New super-computer with innovative eco-friendly cooling system

Posted by mjs76 at Jul 22, 2010 04:10 PM |
To the likes of Hal, Tim, Orac, Mr Smith* and other great computers, please welcome Alice, the latest recruit at the University of Leicester.

Actually that’s ALICE, the Advanced Leicester Information and Computational Environment. Housed in our Physics Building but available to all staff, postdocs and research postgrads, ALICE has ten times the number-crunching power of our previous facility. But an innovative cooling system makes her one of the most energy-efficient and ‘green’ computers of this size and type.

Before the official launch this week, ALICE was put through her paces on some trial projects. Justin Read from our Department of Physics and Astronomy used about half of ALICE for one month to create an animated model of the eventual, inevitable collision between the Milky Way and the Andromeda Galaxy (don’t worry – it’s still over four billion years away). Using the current world’s fastest desktop, this would have taken 85 years – which is a bit long, even for a PhD.

Of course, all this extra computing power comes at an energy cost: 150kw as opposed to just 75kw for the old system. But all those glowing valves and whirring magnetic reels** create heat and any big computer needs a cooling system. Our previous facility used 105kw of power to cool the room, while ALICE’s state-of-the-art water-cooling system uses just 30kw. You don’t need a super-computer to work out that this means the total energy usage has remained constant at 180kw while the computing power has increased massively.

Almost half of the £2.2 million pounds spent on ALICE went on the room which has been designed so that the hot air from the machine and the cold air from the cooling system don’t mix. This is much more efficient than having a warm mixture of the two and it also means that ALICE can be much more compact than she otherwise would be, cramming 20kw into each rack instead of the 5kw per rack that traditional computer cooling systems are limited to.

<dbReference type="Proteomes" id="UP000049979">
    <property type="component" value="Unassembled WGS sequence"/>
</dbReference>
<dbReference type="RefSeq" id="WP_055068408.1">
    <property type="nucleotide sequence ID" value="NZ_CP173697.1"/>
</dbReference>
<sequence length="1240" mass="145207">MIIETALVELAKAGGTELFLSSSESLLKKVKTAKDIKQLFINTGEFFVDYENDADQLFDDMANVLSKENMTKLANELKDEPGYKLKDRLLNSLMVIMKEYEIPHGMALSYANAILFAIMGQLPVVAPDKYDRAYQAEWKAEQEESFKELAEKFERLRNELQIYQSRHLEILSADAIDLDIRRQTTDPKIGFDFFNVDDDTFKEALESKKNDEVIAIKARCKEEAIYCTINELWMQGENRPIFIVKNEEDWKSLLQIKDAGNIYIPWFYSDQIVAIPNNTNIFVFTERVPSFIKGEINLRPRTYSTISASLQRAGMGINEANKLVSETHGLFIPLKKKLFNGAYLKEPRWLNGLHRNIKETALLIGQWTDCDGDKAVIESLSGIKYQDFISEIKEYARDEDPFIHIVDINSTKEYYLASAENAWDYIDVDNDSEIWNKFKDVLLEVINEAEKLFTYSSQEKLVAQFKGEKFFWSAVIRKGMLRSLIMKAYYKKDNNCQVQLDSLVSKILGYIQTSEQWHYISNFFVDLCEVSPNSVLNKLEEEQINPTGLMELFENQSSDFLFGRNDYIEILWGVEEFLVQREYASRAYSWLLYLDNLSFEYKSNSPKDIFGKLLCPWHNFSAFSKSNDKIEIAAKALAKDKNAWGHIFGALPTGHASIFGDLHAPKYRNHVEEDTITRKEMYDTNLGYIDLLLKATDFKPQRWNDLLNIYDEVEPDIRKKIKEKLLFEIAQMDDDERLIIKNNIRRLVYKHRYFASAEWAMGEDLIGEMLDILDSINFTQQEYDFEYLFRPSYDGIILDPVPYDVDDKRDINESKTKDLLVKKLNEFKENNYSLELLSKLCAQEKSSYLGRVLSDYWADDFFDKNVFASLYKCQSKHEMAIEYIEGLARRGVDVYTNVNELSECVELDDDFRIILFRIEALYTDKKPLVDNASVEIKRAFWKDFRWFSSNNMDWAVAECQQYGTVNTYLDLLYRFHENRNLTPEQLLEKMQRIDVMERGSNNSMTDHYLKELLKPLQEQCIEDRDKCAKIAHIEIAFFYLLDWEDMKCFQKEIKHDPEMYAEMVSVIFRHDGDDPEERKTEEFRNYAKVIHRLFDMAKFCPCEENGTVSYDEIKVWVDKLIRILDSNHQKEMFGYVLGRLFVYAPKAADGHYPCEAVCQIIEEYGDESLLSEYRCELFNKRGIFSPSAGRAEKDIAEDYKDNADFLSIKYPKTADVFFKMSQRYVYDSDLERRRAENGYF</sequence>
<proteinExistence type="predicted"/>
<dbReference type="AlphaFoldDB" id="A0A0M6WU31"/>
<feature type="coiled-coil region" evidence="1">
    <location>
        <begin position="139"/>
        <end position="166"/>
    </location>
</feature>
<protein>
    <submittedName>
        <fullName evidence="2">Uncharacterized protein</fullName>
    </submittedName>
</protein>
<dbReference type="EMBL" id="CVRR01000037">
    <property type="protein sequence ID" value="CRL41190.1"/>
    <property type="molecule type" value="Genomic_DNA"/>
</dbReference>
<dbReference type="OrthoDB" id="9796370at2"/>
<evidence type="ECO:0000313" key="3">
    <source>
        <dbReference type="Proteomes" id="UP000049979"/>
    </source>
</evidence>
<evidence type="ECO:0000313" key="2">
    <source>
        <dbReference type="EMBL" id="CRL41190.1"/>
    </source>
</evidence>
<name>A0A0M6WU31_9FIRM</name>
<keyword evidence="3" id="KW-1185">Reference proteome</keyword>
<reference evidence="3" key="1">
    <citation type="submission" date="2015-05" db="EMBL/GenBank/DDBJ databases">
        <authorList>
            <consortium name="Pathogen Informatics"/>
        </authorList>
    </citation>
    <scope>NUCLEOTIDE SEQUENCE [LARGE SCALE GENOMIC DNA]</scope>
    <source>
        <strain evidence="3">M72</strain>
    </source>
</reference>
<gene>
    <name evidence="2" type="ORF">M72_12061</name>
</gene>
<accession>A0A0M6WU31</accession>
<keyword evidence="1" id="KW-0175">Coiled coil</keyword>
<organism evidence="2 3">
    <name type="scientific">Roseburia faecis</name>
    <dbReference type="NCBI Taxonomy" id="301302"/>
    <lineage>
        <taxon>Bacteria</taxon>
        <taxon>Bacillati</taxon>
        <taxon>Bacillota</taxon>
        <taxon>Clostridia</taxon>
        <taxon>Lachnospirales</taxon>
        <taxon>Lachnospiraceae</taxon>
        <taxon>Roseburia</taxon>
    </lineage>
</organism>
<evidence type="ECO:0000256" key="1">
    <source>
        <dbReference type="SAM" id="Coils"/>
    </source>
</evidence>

The thermal energy is carried away using a system of water pipes, not unlike the back of your fridge, but the water is about 18 degrees instead of the more usual 12-13 degrees. Consequently, any time that the outside ambient temperature is less than 18 degrees (which is most of the time in Leicester) the heat can simply be dissipated from radiators on the roof of the building.

All of this will save the University about £130,000 a year and about 800 tonnes of carbon. The computers were supplied by Hewlett Packard and the cooling system, which is called Ecofris and has never before been used in a university, was supplied by Keysource Ltd.

* 2001: A Space Odyssey, The Tomorrow People, Blake’s 7, The Sarah Jane Adventures - give yourself one point for each

** Sadly, ALICE does not actually have valves or big, revolving reels of magnetic tape. But she does have a lot of flashing lights and some bundles of coloured wires.